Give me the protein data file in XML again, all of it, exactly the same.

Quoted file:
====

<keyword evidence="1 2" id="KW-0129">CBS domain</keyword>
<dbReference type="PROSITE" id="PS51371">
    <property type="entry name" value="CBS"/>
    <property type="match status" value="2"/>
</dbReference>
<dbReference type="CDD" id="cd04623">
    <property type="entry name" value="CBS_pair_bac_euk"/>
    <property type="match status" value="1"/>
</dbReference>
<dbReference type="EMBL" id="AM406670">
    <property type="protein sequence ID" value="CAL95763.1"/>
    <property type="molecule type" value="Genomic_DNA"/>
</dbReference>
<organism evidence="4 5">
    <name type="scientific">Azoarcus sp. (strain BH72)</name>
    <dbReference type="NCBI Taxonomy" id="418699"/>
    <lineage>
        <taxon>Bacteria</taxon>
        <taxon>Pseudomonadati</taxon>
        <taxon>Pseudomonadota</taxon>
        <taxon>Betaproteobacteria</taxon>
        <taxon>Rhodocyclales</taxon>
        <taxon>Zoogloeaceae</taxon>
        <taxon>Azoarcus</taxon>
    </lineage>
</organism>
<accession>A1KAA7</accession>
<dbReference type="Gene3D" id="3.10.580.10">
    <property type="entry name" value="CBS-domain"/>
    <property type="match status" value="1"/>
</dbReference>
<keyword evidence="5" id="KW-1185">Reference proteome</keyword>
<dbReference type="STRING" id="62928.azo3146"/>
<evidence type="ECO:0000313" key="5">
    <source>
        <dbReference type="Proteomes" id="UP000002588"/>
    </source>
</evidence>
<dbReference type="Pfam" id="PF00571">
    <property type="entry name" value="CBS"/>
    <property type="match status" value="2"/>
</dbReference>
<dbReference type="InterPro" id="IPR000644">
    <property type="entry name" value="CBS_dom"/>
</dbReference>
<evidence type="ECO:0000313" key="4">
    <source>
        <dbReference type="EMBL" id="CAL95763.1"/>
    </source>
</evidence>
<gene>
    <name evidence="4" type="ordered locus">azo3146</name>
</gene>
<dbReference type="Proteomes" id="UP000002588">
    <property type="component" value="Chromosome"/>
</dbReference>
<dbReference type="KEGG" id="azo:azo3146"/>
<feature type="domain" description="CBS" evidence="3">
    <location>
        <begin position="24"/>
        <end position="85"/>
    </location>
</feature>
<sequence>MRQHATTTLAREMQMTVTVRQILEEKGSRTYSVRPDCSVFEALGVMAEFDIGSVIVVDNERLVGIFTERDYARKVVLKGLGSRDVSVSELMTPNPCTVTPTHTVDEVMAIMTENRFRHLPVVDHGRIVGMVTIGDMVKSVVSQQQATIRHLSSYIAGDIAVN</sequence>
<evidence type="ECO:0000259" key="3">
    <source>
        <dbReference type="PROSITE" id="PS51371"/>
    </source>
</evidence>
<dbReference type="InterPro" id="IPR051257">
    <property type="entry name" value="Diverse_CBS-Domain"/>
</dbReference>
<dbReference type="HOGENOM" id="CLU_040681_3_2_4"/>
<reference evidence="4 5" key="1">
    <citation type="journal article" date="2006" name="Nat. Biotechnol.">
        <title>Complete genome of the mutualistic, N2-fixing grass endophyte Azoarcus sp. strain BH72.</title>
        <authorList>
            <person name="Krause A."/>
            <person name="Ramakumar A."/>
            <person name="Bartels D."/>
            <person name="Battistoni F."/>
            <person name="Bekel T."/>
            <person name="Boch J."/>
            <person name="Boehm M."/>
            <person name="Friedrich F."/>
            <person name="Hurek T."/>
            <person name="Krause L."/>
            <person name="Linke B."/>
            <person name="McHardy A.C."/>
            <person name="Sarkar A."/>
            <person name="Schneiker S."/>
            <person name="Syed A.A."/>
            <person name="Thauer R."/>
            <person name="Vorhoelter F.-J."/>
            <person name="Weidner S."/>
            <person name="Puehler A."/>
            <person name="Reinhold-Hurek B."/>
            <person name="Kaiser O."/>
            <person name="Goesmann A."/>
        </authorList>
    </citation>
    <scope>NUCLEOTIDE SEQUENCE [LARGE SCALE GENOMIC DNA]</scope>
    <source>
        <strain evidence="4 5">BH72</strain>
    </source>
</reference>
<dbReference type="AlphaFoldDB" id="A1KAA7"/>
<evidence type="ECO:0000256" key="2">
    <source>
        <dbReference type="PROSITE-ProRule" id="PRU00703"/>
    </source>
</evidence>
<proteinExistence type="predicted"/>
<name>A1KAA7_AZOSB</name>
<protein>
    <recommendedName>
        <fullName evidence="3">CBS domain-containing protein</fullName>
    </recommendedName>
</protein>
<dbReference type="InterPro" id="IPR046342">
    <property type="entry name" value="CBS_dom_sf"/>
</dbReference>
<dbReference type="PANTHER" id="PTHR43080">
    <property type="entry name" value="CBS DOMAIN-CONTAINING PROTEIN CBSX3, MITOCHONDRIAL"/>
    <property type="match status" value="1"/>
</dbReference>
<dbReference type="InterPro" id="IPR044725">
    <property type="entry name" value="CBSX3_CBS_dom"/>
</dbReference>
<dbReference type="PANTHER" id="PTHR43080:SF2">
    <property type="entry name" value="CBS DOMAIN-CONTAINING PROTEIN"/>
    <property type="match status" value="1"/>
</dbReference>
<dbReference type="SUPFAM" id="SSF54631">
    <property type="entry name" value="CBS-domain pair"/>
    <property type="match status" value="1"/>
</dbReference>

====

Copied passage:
<keyword evidence="1 2" id="KW-0129">CBS domain</keyword>
<dbReference type="PROSITE" id="PS51371">
    <property type="entry name" value="CBS"/>
    <property type="match status" value="2"/>
</dbReference>
<dbReference type="CDD" id="cd04623">
    <property type="entry name" value="CBS_pair_bac_euk"/>
    <property type="match status" value="1"/>
</dbReference>
<dbReference type="EMBL" id="AM406670">
    <property type="protein sequence ID" value="CAL95763.1"/>
    <property type="molecule type" value="Genomic_DNA"/>
</dbReference>
<organism evidence="4 5">
    <name type="scientific">Azoarcus sp. (strain BH72)</name>
    <dbReference type="NCBI Taxonomy" id="418699"/>
    <lineage>
        <taxon>Bacteria</taxon>
        <taxon>Pseudomonadati</taxon>
        <taxon>Pseudomonadota</taxon>
        <taxon>Betaproteobacteria</taxon>
        <taxon>Rhodocyclales</taxon>
        <taxon>Zoogloeaceae</taxon>
        <taxon>Azoarcus</taxon>
    </lineage>
</organism>
<accession>A1KAA7</accession>
<dbReference type="Gene3D" id="3.10.580.10">
    <property type="entry name" value="CBS-domain"/>
    <property type="match status" value="1"/>
</dbReference>
<keyword evidence="5" id="KW-1185">Reference proteome</keyword>
<dbReference type="STRING" id="62928.azo3146"/>
<evidence type="ECO:0000313" key="5">
    <source>
        <dbReference type="Proteomes" id="UP000002588"/>
    </source>
</evidence>
<dbReference type="Pfam" id="PF00571">
    <property type="entry name" value="CBS"/>
    <property type="match status" value="2"/>
</dbReference>
<dbReference type="InterPro" id="IPR000644">
    <property type="entry name" value="CBS_dom"/>
</dbReference>
<evidence type="ECO:0000313" key="4">
    <source>
        <dbReference type="EMBL" id="CAL95763.1"/>
    </source>
</evidence>
<gene>
    <name evidence="4" type="ordered locus">azo3146</name>
</gene>
<dbReference type="Proteomes" id="UP000002588">
    <property type="component" value="Chromosome"/>
</dbReference>
<dbReference type="KEGG" id="azo:azo3146"/>
<feature type="domain" description="CBS" evidence="3">
    <location>
        <begin position="24"/>
        <end position="85"/>
    </location>
</feature>
<sequence>MRQHATTTLAREMQMTVTVRQILEEKGSRTYSVRPDCSVFEALGVMAEFDIGSVIVVDNERLVGIFTERDYARKVVLKGLGSRDVSVSELMTPNPCTVTPTHTVDEVMAIMTENRFRHLPVVDHGRIVGMVTIGDMVKSVVSQQQATIRHLSSYIAGDIAVN</sequence>
<evidence type="ECO:0000259" key="3">
    <source>
        <dbReference type="PROSITE" id="PS51371"/>
    </source>
</evidence>
<dbReference type="InterPro" id="IPR051257">
    <property type="entry name" value="Diverse_CBS-Domain"/>
</dbReference>
<dbReference type="HOGENOM" id="CLU_040681_3_2_4"/>
<reference evidence="4 5" key="1">
    <citation type="journal article" date="2006" name="Nat. Biotechnol.">
        <title>Complete genome of the mutualistic, N2-fixing grass endophyte Azoarcus sp. strain BH72.</title>
        <authorList>
            <person name="Krause A."/>
            <person name="Ramakumar A."/>
            <person name="Bartels D."/>
            <person name="Battistoni F."/>
            <person name="Bekel T."/>
            <person name="Boch J."/>
            <person name="Boehm M."/>
            <person name="Friedrich F."/>
            <person name="Hurek T."/>
            <person name="Krause L."/>
            <person name="Linke B."/>
            <person name="McHardy A.C."/>
            <person name="Sarkar A."/>
            <person name="Schneiker S."/>
            <person name="Syed A.A."/>
            <person name="Thauer R."/>
            <person name="Vorhoelter F.-J."/>
            <person name="Weidner S."/>
            <person name="Puehler A."/>
            <person name="Reinhold-Hurek B."/>
            <person name="Kaiser O."/>
            <person name="Goesmann A."/>
        </authorList>
    </citation>
    <scope>NUCLEOTIDE SEQUENCE [LARGE SCALE GENOMIC DNA]</scope>
    <source>
        <strain evidence="4 5">BH72</strain>
    </source>
</reference>
<dbReference type="AlphaFoldDB" id="A1KAA7"/>
<evidence type="ECO:0000256" key="2">
    <source>
        <dbReference type="PROSITE-ProRule" id="PRU00703"/>
    </source>
</evidence>
<proteinExistence type="predicted"/>
<name>A1KAA7_AZOSB</name>
<protein>
    <recommendedName>
        <fullName evidence="3">CBS domain-containing protein</fullName>
    </recommendedName>
</protein>
<dbReference type="InterPro" id="IPR046342">
    <property type="entry name" value="CBS_dom_sf"/>
</dbReference>
<dbReference type="PANTHER" id="PTHR43080">
    <property type="entry name" value="CBS DOMAIN-CONTAINING PROTEIN CBSX3, MITOCHONDRIAL"/>
    <property type="match status" value="1"/>
</dbReference>
<dbReference type="InterPro" id="IPR044725">
    <property type="entry name" value="CBSX3_CBS_dom"/>
</dbReference>
<dbReference type="PANTHER" id="PTHR43080:SF2">
    <property type="entry name" value="CBS DOMAIN-CONTAINING PROTEIN"/>
    <property type="match status" value="1"/>
</dbReference>
<dbReference type="SUPFAM" id="SSF54631">
    <property type="entry name" value="CBS-domain pair"/>
    <property type="match status" value="1"/>
</dbReference>